In some parts of cattle country, the grass is greener than it has been in years. And it has cattlemen and analysts alike thinking that herd rebuilding  is just around the corner.
However, cautions Ted McCollum , Texas AgriLife Extension beef cattle specialist in Amarillo, the questions of “can I and “should I” need to be carefully thought through. And the answers may hinge on decisions made years ago.
“Can I return to my previous stocking rate? It depends,” McCollum says, on the answer to this question: “Given time, is your plant community able to recover to its previous state?”
The answer to that hinges on your grazing practices prior to the drought, he says, which will affect plant vigor going into a drought; your pasture management during the drought, which affects plant stress ; and your management as you exit the drought.
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“So can I return to previous stocking rates? On some places, yes; on some places, no,” he says. Only time and an individual analysis of each pasture will tell that tale.
The other, and perhaps more important, question is should you return to previous stocking rates?  In a lot of cases, McCollum says, the answer is no. That’s because pastures may have been overstocked to begin with.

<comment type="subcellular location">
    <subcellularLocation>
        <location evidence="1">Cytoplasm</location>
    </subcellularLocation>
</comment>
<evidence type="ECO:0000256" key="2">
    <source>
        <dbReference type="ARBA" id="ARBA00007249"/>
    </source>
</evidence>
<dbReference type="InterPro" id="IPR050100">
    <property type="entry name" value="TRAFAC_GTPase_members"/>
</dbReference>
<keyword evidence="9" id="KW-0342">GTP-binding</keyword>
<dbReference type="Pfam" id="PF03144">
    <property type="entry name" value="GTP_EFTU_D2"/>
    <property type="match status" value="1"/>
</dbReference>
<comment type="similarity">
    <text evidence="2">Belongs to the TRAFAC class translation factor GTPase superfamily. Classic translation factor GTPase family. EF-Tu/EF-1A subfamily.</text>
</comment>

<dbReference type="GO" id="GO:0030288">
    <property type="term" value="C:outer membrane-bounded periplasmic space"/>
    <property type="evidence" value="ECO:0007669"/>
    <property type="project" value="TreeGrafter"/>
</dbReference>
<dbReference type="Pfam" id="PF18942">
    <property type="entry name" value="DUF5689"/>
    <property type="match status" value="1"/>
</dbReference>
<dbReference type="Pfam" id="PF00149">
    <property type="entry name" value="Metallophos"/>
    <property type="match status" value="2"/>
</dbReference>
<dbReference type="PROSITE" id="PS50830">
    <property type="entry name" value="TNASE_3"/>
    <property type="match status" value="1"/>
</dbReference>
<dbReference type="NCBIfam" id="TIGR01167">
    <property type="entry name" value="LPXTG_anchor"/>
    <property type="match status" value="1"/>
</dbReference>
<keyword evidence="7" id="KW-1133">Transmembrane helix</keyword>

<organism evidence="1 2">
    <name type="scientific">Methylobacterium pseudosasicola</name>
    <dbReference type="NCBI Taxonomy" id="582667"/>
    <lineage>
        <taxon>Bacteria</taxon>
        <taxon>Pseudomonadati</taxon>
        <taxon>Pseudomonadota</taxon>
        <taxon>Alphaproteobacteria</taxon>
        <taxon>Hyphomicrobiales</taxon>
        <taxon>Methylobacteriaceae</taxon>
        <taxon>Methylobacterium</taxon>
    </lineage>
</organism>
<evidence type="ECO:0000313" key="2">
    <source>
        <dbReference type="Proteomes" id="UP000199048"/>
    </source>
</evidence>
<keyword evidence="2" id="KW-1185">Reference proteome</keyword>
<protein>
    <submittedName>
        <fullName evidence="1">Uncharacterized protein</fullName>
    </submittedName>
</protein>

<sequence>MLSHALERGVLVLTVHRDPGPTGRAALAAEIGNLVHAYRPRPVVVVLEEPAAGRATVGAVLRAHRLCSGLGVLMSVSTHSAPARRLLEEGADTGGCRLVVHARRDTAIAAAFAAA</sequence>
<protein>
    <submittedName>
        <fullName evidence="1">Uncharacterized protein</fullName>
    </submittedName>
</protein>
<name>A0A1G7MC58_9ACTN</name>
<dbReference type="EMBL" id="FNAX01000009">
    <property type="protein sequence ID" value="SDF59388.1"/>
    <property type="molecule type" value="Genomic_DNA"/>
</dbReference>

“The reason it’s overstocked is because we haven’t changed our management approach over the years,” McCollum says. “In 1960, I was running 300 cows on my ranch. In 2010, I was running 300 cows.”
Does that mean you’re overstocked ? Probably so, he says. “Most of our cows have become larger over that time period. So there’s a lot of land that was overstocked because we’re still trying to run the same number of cows that dad or granddad did, but our cows are 200-300 lbs. heavier. If I’m running 300, 1,200-lb. cows vs. 300, 1,000-lb. cows, I’m 20% overstocked.”
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